Many issues that faced same-sex couples prior to the Supreme Court's 2015 decision in Obergefell v. Hodges, which recognized the rights of same-sex couples to marry nationally, have been alleviated but some still remain. Moreover, laws regarding parental rights, adoption, heirship and property rights have not necessarily caught up with advances in science where one partner, or perhaps both, are not biological parents. Married, or not, unique issues remain for estate planning attorneys to explore when advising non-traditional clients. Just a few of these issues are summarized below.
I. Children, Issue and Heirs
Artificial Reproductive Technology (ART) has made it possible for infertile people and same-sex couples to have children. The use of donor sperm, eggs, embryos, and formal surrogacy are becoming more common. With each situation, establishing parental rights as well as heirship and property rights for the child may require additional thought or procedures.
a. Holding Out Presumption
As same-sex couples and others increasingly use ART and other methods, there is greater reliance on the "holding out presumption" which applies equally to all people. See, In re Guardianship of Madelyn B., 166 N.H. 453, 501 (2014). The Court found both mothers were presumed parents based on the holding out presumption under the surrogacy law. See, Id., See also RSA 168-B:3. However, the presumption is rebuttable, and may not stop the family of a pre-deceased partner from challenging the surviving partner's parental and guardianship rights.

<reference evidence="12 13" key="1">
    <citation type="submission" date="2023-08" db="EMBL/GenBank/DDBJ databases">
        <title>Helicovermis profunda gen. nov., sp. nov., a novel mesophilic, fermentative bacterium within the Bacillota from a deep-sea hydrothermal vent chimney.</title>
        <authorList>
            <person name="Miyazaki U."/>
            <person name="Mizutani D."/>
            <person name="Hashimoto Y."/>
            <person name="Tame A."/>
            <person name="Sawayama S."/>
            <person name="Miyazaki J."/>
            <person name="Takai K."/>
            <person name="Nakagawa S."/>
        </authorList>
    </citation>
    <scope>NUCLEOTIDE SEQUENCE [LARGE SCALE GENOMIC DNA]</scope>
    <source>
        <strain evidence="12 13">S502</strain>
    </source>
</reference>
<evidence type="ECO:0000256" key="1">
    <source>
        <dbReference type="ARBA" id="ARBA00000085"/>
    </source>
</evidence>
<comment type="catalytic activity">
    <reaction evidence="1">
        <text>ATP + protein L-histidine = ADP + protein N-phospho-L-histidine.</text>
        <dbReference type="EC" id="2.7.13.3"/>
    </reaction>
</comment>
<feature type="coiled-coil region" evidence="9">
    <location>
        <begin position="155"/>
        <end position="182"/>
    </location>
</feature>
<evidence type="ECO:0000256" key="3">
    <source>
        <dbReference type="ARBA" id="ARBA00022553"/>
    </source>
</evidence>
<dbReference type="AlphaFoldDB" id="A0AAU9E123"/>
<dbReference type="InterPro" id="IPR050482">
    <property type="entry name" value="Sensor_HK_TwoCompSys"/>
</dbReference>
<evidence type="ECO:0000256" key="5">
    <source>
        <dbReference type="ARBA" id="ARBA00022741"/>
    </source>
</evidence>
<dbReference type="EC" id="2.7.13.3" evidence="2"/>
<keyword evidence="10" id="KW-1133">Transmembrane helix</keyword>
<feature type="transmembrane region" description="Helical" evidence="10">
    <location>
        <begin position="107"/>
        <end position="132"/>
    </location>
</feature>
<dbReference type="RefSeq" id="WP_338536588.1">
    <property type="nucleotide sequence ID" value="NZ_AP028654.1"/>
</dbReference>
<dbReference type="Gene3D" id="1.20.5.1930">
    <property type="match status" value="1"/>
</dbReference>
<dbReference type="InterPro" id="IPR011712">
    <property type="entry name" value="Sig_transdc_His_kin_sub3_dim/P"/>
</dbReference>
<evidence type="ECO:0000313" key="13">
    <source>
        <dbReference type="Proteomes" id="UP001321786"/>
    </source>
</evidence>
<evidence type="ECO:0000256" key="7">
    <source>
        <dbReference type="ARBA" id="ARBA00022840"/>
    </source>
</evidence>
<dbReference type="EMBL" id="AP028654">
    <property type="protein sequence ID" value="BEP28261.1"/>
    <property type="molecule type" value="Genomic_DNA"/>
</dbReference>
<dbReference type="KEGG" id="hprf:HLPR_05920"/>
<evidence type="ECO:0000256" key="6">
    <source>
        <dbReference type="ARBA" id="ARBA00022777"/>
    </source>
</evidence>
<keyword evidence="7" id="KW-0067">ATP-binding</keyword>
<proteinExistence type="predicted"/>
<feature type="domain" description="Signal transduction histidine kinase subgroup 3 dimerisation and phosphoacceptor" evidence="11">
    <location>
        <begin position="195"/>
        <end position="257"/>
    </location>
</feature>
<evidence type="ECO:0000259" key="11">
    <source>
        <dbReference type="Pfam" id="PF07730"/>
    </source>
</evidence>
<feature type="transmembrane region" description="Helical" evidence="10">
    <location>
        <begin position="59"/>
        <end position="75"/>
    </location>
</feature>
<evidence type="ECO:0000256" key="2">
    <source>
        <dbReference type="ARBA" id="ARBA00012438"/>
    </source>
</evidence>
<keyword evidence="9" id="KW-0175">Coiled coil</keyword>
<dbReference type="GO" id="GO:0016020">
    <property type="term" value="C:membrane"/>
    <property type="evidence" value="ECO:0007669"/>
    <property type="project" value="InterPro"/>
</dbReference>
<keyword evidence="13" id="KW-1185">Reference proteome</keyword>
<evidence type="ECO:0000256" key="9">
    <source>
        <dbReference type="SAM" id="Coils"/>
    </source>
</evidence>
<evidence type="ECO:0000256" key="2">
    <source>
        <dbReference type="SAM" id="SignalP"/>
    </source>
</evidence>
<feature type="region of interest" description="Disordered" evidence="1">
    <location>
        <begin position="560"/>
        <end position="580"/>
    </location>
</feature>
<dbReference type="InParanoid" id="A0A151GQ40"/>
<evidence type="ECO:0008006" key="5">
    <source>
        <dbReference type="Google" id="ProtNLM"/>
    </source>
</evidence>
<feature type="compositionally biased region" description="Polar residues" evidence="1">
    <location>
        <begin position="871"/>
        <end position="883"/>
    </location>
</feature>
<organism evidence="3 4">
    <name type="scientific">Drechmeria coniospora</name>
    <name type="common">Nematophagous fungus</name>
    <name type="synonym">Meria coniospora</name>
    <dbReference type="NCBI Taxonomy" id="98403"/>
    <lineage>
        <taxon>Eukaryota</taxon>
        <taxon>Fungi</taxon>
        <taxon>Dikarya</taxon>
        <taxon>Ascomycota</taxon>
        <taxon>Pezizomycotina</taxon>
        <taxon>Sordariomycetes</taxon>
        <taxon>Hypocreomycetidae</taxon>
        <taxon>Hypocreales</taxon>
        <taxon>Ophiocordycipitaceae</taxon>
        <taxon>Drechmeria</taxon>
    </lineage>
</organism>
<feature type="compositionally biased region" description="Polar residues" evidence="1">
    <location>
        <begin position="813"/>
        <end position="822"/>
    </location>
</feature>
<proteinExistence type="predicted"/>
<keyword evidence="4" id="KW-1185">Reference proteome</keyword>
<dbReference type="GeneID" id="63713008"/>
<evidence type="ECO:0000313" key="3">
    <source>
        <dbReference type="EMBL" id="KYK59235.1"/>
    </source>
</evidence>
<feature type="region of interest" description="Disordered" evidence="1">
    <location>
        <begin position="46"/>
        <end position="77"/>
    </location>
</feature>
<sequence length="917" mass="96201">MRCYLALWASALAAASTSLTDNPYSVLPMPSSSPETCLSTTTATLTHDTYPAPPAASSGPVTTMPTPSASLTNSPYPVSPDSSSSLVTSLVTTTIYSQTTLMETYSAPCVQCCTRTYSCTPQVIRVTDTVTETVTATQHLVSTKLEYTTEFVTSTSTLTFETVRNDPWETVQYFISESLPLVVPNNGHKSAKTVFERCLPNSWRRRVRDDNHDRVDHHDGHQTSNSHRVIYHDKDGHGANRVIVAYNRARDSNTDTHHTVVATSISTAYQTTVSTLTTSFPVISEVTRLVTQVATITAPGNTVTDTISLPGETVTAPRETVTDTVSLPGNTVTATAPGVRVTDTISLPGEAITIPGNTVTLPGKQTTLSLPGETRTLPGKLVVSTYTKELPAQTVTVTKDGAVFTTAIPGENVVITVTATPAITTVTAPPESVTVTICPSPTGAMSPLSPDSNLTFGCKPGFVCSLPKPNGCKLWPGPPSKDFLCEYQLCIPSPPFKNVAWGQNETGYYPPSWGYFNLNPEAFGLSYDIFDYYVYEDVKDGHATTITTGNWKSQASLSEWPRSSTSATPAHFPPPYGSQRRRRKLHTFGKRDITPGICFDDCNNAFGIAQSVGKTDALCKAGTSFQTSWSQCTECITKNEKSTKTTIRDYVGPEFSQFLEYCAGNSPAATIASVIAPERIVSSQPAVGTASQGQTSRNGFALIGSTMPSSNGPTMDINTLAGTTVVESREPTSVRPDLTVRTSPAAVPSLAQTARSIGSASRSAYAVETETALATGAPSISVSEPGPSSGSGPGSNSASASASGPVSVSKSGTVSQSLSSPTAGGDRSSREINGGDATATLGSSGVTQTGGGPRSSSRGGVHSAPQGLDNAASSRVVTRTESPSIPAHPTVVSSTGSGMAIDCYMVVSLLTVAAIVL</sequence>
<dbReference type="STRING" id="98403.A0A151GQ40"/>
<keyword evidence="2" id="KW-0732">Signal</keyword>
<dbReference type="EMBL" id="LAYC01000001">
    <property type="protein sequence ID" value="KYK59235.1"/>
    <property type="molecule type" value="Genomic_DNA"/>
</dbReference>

Madelyn B highlighted the underlying issue that the presumption is rebuttable, but the Court has discretion based on the case facts to deny rebuttal. The presumption is established through conduct such as listing both partners on a birth certificate, holding the child out as their own in the community, being involved in school and medical decisions (which may involve obstacles), and otherwise maintaining contact with the child as a parent would.
When at least one partner is not the biological parent, there are concerns over parental rights. Traditional adoptions terminate the parental rights of biological parents. In New Hampshire, step-partner adoption through RSA 170-B:4, IV(a) allows a non-biological parent to adopt a child without terminating the biological parents' rights. This important step eliminates many concerns surrounding the holding out presumption. In surrogacy situations, adoption can be started prior to birth and completed shortly thereafter. Adoption protects the parental rights of one or both parents and protects and defines heirship and property rights for the child.
II. Healthcare Decisions
Estate planners know the importance of an Advance Directive document but may not appreciate the increased importance for an LGBT individual.
LGBT couples, married and unmarried, may face difficulties not common with traditional heterosexual couples. Many LGBT individuals' limited/strained relationships with family often leads to disputes between natural parents and siblings, and the partner of the incapacitated individual. Establishing valid Advance Directives for LGBT clients, including HIPAA Release Authorizations, protects the people they choose as their agents, and respects desires to exclude hostile individuals.